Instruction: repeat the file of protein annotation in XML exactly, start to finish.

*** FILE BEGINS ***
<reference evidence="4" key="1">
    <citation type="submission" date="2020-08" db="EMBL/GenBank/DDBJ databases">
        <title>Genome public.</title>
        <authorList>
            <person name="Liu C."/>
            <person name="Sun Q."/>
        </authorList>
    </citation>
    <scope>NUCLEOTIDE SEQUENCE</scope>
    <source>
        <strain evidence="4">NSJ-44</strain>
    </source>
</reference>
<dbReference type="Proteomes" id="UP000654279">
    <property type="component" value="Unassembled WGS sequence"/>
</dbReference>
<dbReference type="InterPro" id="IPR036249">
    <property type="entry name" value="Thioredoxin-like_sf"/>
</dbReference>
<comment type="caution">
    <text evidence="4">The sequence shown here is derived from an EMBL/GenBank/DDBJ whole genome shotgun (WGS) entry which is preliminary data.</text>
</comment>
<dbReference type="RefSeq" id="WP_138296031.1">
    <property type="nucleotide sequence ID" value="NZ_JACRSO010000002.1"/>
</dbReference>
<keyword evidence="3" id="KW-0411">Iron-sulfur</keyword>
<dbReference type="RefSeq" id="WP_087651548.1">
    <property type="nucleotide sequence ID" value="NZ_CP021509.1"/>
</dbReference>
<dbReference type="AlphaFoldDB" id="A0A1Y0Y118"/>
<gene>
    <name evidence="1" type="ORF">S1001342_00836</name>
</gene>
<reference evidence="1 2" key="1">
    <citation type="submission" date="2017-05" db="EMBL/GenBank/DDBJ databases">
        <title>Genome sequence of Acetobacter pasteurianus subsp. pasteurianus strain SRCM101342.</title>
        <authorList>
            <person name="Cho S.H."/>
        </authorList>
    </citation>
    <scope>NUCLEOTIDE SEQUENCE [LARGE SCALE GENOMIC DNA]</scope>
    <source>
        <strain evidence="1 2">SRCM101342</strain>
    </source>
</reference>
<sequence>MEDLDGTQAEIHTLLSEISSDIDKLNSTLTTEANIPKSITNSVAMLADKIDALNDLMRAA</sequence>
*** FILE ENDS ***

<reference evidence="4" key="1">
    <citation type="submission" date="2020-08" db="EMBL/GenBank/DDBJ databases">
        <title>Genome public.</title>
        <authorList>
            <person name="Liu C."/>
            <person name="Sun Q."/>
        </authorList>
    </citation>
    <scope>NUCLEOTIDE SEQUENCE</scope>
    <source>
        <strain evidence="4">NSJ-44</strain>
    </source>
</reference>
<dbReference type="Proteomes" id="UP000654279">
    <property type="component" value="Unassembled WGS sequence"/>
</dbReference>
<dbReference type="InterPro" id="IPR036249">
    <property type="entry name" value="Thioredoxin-like_sf"/>
</dbReference>
<comment type="caution">
    <text evidence="4">The sequence shown here is derived from an EMBL/GenBank/DDBJ whole genome shotgun (WGS) entry which is preliminary data.</text>
</comment>
<dbReference type="RefSeq" id="WP_138296031.1">
    <property type="nucleotide sequence ID" value="NZ_JACRSO010000002.1"/>
</dbReference>
<keyword evidence="3" id="KW-0411">Iron-sulfur</keyword>
<dbReference type="RefSeq" id="WP_087651548.1">
    <property type="nucleotide sequence ID" value="NZ_CP021509.1"/>
</dbReference>
<dbReference type="AlphaFoldDB" id="A0A1Y0Y118"/>
<gene>
    <name evidence="1" type="ORF">S1001342_00836</name>
</gene>
<reference evidence="1 2" key="1">
    <citation type="submission" date="2017-05" db="EMBL/GenBank/DDBJ databases">
        <title>Genome sequence of Acetobacter pasteurianus subsp. pasteurianus strain SRCM101342.</title>
        <authorList>
            <person name="Cho S.H."/>
        </authorList>
    </citation>
    <scope>NUCLEOTIDE SEQUENCE [LARGE SCALE GENOMIC DNA]</scope>
    <source>
        <strain evidence="1 2">SRCM101342</strain>
    </source>
</reference>
<sequence>MEDLDGTQAEIHTLLSEISSDIDKLNSTLTTEANIPKSITNSVAMLADKIDALNDLMRAA</sequence>